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Elsevier Stirs Up Controversy with SSRN Acquisition

Response to the purchase was immediate and fierce, but Elsevier maintains it will keep SSRN's "freemium" model.

Elsevier revealed yesterday it has purchased the open access Social Science Research Network (SSRN) for an undisclosed amount. Reactions to the deal have been less than positive, to say the least.

Elsevier, the largest publisher of academic journals in the world, with more than 2,000 titles and more than $3 billion in revenue in 2015, has been widely criticized for what some characterize as exorbitant subscription rates for many of its academic journals. Annual subscriptions for libraries can cost thousands of dollars for a single journal, with several surpassing the $10,000 mark for combined or multi-volume licenses. (Many annual subscriptions, though, are less than $1,000.)

Critics argue that these rates would be justified if the costs to produce the journals were high for Elsevier. However, as several pointed out yesterday, Elsevier (and other scholarly publishers) don’t pay for the research, don’t compensate researchers and are under no obligation to pay reviewers. And in the case of digital subscriptions, they don’t even have to pay mechanical costs for printing.

Elsevier has also been criticized for being a “copyright maximalist,” targeting academic institutions and researchers alike for copyright infringement (as when the company demanded researchers at the University of Calgary remove papers they’d authored from their site) and lobbying for greater takedown powers. And just this month, Elsevier’s actions cost Sci-Hub its domain name, though the service continues to be available through Telegram.

All that in the overarching context that much of what Elsevier publishes is publicly funded research ... to which the public has no free access once Elsevier gets its hands on it.

These perceptions prompted several choice headlines among academic and technology writers, including:

Twitter (as is its wont) was aflutter with criticism as well. @CreativeCommons offered up a sarcastic response to the news: “Elsevier just bought SSRN, the popular open access repository. What could possibly go wrong?” George Washington University law professor Orin Kerr (@OrinKerr) wrote: “With Elsevier having bought SSRN, we'll see how many restrictions Elsevier will impose before the professors bail.” And Mark Lemley (@marklemley), William H. Neukom professor, Stanford Law School, wrote: “I want SSRN to survive this transition. But I'm doubtful. Elsevier would be wise to make a binding public commitment to openness.”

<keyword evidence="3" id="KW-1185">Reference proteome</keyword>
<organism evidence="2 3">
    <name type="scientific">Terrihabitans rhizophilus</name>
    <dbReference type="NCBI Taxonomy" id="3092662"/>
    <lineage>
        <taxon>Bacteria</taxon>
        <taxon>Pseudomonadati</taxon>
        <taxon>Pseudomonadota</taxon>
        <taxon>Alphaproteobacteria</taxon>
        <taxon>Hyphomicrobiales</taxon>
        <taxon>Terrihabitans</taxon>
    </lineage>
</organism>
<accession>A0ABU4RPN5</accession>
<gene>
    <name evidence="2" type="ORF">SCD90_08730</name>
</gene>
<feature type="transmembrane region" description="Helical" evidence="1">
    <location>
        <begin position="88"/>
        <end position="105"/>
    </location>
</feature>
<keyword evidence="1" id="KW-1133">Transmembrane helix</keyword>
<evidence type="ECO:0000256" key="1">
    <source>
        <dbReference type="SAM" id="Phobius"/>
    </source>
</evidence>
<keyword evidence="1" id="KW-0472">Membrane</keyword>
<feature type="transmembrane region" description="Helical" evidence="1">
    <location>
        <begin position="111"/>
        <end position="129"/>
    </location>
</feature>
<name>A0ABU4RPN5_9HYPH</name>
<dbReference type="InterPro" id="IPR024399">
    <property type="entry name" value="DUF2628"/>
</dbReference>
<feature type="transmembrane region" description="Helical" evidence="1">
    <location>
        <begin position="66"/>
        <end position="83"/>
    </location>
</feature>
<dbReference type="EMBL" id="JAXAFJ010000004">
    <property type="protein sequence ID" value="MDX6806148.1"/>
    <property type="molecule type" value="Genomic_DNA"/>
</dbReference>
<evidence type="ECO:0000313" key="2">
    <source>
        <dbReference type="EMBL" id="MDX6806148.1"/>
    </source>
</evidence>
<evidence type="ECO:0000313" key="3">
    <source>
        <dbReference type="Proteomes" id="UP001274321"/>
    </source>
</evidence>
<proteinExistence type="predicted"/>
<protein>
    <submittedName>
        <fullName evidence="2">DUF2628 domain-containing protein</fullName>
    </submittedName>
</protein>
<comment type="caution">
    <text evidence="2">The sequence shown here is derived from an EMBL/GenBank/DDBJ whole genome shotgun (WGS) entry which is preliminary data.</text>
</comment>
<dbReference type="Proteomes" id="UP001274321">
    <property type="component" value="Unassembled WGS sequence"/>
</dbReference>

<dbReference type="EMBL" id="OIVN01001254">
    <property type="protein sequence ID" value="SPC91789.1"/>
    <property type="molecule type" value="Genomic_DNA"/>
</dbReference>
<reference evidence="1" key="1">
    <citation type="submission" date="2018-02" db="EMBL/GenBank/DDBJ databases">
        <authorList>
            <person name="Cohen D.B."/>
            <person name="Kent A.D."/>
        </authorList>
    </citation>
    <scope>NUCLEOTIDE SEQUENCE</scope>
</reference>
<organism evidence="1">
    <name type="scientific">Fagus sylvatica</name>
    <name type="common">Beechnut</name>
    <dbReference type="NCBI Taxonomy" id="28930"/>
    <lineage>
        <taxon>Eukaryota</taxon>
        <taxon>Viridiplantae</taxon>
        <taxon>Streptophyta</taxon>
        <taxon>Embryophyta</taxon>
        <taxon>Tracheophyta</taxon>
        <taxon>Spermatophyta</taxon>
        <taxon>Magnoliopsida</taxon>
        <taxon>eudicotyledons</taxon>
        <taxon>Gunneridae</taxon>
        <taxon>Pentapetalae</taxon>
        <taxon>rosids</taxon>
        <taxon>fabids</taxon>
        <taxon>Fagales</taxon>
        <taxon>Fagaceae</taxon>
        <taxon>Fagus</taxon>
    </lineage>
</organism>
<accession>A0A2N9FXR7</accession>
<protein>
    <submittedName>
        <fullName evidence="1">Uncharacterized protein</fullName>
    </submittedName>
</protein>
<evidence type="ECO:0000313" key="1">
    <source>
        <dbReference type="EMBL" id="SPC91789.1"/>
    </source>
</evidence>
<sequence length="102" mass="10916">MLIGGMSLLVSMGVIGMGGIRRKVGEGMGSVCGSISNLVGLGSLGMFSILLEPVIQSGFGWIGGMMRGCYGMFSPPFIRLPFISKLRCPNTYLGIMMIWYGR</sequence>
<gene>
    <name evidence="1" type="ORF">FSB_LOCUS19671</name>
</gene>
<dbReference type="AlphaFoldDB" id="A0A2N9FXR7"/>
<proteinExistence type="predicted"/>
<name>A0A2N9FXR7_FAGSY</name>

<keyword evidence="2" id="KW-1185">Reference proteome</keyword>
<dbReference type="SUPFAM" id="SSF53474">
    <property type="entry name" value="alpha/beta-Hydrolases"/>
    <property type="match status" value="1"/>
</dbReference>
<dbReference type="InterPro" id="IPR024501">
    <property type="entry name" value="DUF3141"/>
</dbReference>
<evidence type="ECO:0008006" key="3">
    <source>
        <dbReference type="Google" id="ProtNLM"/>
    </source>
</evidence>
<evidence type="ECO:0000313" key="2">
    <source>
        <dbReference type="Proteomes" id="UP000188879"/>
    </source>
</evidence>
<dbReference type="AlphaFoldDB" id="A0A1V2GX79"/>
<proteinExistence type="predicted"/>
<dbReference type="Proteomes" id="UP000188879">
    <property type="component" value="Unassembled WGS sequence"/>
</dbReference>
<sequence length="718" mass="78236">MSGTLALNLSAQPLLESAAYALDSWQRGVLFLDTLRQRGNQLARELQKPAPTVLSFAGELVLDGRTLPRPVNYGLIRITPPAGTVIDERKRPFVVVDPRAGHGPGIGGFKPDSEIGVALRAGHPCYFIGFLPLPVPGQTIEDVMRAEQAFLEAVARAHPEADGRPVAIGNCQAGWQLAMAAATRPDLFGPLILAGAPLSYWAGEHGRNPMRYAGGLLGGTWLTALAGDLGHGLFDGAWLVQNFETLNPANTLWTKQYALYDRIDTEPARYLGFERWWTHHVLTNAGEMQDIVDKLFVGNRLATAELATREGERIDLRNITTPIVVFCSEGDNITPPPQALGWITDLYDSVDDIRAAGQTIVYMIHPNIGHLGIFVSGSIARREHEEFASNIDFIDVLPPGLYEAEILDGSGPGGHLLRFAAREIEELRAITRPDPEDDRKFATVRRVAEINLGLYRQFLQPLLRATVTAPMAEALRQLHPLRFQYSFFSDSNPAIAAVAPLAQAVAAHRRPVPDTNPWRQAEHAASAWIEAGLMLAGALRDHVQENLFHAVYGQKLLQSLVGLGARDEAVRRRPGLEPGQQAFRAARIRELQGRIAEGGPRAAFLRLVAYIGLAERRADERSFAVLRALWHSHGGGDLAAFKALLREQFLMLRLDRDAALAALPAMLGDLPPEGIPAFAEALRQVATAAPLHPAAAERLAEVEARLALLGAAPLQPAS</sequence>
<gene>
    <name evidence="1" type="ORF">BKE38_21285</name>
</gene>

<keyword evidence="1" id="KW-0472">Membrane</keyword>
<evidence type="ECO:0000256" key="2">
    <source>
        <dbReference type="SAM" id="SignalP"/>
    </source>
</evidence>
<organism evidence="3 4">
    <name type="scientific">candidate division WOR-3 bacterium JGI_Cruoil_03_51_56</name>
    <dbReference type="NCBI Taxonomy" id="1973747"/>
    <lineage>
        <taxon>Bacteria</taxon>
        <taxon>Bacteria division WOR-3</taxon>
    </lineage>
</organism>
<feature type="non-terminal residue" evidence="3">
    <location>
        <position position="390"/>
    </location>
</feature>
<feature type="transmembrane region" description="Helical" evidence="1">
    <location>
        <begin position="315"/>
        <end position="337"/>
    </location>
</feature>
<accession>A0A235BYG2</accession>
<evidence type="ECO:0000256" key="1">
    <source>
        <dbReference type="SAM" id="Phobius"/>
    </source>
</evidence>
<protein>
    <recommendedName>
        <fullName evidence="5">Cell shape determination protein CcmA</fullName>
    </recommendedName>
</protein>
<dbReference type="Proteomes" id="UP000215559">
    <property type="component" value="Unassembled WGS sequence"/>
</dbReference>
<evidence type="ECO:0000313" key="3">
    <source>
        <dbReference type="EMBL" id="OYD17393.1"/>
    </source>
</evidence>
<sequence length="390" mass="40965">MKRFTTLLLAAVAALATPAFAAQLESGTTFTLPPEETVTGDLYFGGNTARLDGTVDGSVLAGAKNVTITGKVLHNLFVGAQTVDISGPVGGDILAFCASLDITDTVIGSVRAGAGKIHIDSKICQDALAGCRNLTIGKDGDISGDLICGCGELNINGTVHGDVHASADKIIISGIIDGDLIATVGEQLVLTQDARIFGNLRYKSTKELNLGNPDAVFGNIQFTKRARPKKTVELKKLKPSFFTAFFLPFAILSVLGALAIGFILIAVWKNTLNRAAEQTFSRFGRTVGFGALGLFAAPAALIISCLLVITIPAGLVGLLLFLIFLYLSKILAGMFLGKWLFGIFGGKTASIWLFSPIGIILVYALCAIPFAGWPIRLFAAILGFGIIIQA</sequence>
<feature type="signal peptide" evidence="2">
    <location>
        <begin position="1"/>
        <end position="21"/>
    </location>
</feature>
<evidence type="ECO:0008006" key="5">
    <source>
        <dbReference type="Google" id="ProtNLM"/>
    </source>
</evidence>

These types of responses were typical. In fact, it was difficult to find any positive reactions to the news at all across social media or traditional publishing sites. The journal Nature’s coverage was perhaps the mildest, noting only that there were some critics of the deal but focusing more on the business aspects of the acquisition and the history of for-profit publishers’ failed attempts at sustaining pre-print servers.

SSRN CEO Gregory Gordon, who, according to Elsevier, will remain in that position, noted that there are several positive aspects to the deal. According to Gordon, bringing SSRN together with Mendeley — a free collaboration platform acquired by Elsevier a few years back — will strengthen SSRN.

“Together, SSRN and Mendeley can provide greater access to the growing base of user-generated content, build new informational and analytical tools and increase engagement with a broader set of researchers,” Gordon wrote in a post on Elsevier’s site. “For SSRN’s users, the union with Mendeley and Elsevier will create significant short- and long-term benefits. We’ll be able to invest in an updated, more efficient SSRN user interface with add-ons such as a drop-in reference manager from Mendeley. SSRN will benefit from access to Scopus citation data and an ability to link working papers to their published versions with direct forwarding links. We’ll also have access to Elsevier’s broader collection of metrics and data analytics, which we can share with SSRN authors, readers and users.

“In time, SSRN will migrate onto the Mendeley technology platform, which will improve our ability to manage academic and research profiles, allow users to follow collaborators and other authors, and develop new journals and curation services,” he added.

Elsevier, for its part, pledged that SSRN’s “free to submit, and free to download” freemium model would remain in effect. SSRN’s current workforce will also remain.

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